There he alternately moved in scientific circles (no other
city had a mathematical circle), and disappeared for months
together. He would reappear ever riper in thought, and
finally created great expectations among his friends. At
length, after his return from studying siege-appliances at the
siege of La Rochelle, 1628, he created a sensation at the
house of Cardinal De Bagne", where he exposed the fallacies
of Chandoux, a pretender to new science, by showing how
it was possible, by using the current arguments of the day,
to disprove anything claiming to be established truth, and to
prove true anything apparently false. Cardinal Be'rulle
thereupon advised him to set forth a constructive philosophy.
He may at this time have written the Regies (Regulce ad
directionem ingenii), but however that may be, he now re-
moved to Holland, where society was quiet and liberal, and
there he lived, off and on, for twenty years (1629-49),
changing his residence twenty-four times, visiting England,
Denmark and France, and finally returning to France. During
that time all his chief works were written.
The publication of the Discours de la Me'thode in 1637 at
once attracted friends and foes. The Mtdiiationes de Prhna
234 Elements of General Philosophy. [LE-JT.
Philosophia followed in 1641, the Principia Philosophies in
1644. The efforts of Dutch theologians to get him
denounced and expelled, emanating from Utrecht and
Leyden, kept him perpetually unsettled, and much con-
troversial writing was drawn from him. He was invited to
return to France, but neither there was it possible to live
quietly, society being unsettled through the Fronde. Hence
he accepted the invitation of Queen Christina of Sweden,
a girl full of intellectual eagerness and his pupil already by
correspondence, and went to Stockholm, 1649. To have to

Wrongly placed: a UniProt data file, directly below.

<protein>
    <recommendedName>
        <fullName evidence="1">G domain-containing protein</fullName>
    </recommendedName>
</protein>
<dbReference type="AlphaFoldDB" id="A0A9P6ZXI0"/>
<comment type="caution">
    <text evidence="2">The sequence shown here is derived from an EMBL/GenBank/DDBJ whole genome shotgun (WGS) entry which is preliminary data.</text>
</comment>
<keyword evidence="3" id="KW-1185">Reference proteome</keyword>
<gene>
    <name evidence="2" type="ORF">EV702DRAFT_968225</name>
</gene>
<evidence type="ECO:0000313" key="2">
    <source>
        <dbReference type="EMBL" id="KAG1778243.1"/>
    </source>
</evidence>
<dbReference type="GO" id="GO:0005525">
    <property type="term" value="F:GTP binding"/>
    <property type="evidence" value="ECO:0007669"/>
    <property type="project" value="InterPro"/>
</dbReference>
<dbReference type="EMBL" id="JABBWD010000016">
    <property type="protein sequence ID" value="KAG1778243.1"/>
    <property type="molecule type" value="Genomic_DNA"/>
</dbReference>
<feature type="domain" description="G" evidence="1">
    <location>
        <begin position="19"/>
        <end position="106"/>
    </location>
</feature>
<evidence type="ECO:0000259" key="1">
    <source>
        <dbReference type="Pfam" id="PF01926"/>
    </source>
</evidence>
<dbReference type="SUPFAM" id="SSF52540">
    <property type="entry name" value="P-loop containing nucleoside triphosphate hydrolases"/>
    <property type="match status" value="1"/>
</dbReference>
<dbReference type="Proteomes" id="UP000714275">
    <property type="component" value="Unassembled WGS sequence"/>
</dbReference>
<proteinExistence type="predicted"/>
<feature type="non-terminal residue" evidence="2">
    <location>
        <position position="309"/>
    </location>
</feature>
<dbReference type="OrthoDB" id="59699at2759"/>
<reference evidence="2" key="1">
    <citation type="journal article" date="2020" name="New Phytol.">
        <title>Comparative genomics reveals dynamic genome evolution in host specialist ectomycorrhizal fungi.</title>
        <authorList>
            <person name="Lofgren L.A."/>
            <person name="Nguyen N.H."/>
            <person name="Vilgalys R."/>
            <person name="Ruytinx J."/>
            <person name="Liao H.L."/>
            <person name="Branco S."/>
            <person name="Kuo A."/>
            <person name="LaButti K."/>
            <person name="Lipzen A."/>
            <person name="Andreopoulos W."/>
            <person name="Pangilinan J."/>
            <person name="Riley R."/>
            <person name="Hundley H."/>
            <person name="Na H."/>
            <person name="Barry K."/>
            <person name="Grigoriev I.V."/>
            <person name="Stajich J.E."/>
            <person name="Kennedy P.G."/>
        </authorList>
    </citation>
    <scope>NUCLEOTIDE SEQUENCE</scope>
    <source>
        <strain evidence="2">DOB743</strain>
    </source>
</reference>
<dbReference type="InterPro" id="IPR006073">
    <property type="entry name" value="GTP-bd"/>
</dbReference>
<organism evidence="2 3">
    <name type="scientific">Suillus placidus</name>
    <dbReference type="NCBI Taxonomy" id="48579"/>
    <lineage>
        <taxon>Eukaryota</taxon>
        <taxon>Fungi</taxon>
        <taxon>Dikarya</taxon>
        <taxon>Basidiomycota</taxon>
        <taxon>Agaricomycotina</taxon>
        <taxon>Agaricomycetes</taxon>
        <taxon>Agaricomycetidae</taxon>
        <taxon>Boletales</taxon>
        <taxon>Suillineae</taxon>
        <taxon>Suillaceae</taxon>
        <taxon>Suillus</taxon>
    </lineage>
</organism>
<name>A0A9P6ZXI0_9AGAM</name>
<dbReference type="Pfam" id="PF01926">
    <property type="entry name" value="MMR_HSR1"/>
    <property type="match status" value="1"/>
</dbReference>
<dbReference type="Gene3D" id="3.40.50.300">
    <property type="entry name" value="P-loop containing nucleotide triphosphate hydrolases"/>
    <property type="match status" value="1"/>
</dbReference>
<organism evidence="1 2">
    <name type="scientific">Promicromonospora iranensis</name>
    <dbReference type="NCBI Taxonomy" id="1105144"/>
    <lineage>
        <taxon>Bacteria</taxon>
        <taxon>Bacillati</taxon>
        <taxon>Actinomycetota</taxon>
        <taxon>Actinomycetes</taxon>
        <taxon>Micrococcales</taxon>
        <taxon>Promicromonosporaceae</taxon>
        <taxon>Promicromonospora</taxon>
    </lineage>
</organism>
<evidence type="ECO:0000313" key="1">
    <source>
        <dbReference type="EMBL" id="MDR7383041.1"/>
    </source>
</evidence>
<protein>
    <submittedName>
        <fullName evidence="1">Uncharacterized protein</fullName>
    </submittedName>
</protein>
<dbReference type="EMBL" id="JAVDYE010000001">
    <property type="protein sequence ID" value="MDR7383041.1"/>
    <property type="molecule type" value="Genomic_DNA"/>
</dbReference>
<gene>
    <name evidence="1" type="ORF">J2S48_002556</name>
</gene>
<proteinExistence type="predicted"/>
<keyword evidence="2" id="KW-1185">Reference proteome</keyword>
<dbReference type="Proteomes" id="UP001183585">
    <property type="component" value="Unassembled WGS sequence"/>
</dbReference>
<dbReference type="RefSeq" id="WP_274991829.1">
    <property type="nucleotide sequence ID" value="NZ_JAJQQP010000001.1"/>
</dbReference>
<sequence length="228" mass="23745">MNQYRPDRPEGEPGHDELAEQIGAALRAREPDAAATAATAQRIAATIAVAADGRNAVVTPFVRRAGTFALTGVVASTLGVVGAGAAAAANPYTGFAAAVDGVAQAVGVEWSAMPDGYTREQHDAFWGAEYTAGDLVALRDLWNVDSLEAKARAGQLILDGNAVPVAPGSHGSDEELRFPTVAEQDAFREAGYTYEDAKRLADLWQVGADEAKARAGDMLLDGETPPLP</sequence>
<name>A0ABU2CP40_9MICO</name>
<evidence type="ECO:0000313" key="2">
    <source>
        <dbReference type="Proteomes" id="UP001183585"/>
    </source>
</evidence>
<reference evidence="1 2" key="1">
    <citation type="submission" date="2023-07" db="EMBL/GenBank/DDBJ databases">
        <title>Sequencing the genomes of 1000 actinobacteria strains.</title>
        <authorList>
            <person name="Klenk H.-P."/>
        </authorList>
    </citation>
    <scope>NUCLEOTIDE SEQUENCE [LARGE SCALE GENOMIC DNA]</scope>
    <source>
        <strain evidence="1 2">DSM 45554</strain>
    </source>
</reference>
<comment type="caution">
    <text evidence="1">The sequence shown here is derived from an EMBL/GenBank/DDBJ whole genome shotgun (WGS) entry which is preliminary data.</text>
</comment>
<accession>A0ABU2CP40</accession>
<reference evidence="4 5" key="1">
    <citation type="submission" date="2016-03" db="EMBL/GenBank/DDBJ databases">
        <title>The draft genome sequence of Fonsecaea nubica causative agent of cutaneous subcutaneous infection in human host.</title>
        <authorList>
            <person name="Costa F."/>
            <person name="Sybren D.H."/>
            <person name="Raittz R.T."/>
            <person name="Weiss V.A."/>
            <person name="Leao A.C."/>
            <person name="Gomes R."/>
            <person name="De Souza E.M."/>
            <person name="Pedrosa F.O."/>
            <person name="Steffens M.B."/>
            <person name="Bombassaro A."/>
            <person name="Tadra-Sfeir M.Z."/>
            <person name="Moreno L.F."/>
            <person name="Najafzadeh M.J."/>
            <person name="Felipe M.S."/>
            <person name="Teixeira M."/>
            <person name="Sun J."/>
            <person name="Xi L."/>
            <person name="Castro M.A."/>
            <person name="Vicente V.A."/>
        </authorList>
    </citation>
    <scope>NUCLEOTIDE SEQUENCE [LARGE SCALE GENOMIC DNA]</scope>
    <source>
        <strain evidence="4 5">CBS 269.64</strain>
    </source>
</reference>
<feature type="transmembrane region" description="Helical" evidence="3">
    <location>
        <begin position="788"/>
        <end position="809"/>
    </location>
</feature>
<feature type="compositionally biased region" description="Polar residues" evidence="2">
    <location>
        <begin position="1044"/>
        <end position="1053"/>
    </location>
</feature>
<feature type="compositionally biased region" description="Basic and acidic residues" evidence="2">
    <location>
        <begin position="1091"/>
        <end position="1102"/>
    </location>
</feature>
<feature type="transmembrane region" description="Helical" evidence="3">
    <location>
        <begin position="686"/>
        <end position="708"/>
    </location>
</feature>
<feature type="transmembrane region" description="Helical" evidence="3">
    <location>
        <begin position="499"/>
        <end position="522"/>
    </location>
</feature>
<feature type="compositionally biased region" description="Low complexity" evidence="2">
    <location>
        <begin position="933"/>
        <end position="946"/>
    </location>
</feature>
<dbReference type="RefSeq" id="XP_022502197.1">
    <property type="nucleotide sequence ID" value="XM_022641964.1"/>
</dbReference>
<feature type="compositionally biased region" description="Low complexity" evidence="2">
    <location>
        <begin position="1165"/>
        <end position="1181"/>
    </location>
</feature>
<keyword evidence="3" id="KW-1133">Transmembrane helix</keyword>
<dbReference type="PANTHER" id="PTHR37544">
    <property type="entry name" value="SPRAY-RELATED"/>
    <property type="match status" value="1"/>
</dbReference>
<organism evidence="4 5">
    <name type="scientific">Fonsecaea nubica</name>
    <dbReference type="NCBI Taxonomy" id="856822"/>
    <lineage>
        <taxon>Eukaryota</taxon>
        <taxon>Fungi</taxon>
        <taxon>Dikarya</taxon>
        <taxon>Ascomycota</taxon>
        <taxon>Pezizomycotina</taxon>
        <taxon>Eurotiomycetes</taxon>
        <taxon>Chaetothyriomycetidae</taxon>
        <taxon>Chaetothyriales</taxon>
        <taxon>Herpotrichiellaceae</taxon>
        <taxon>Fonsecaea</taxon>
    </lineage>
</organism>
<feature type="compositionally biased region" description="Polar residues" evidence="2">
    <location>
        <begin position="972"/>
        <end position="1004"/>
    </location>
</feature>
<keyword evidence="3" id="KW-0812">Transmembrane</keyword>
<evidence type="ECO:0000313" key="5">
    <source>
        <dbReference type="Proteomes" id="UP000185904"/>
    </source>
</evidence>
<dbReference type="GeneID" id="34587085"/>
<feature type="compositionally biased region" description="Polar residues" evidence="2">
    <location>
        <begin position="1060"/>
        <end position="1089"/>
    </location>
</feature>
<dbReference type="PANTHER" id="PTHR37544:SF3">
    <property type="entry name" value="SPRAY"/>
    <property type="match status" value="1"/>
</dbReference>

come to the palace to give instruction at five a.m. in the depth
of winter affected his lungs and killed him, February n,
The three works last mentioned and Les Passions de
I' A me, published just after his death, are those in which
Descartes is most commonly studied. But much that we
know of him is derived from his Letters edited by Clerselier
(1665-7). Other works, e. g. the Regies, and the Recherche de
la Ve'rite' par la Lumiere nalurelle, were not published till 1701.
After his death his MSS. were sent to Paris, but fell into
the Seine, lay there three days, and were carelessly dried, so
that there are flaws. The Recherche, though crude and
incomplete, really gives the best exposition of his system as
a method. Internal evidence shows it must have been
written not later than 1629. The Method advocates the
importance of acquiring a certain way of thinking before
any philosophically valid results can be arrived at. With it,
as a collection of Philosophical Essays, he published three
applications of his method : Dioptrica (on refraction, giving
also a good account of sense), Meteora, and Geometria, the
last setting out his special method as got from, rather than
applied to, mathematics. Modern analytical geometry dates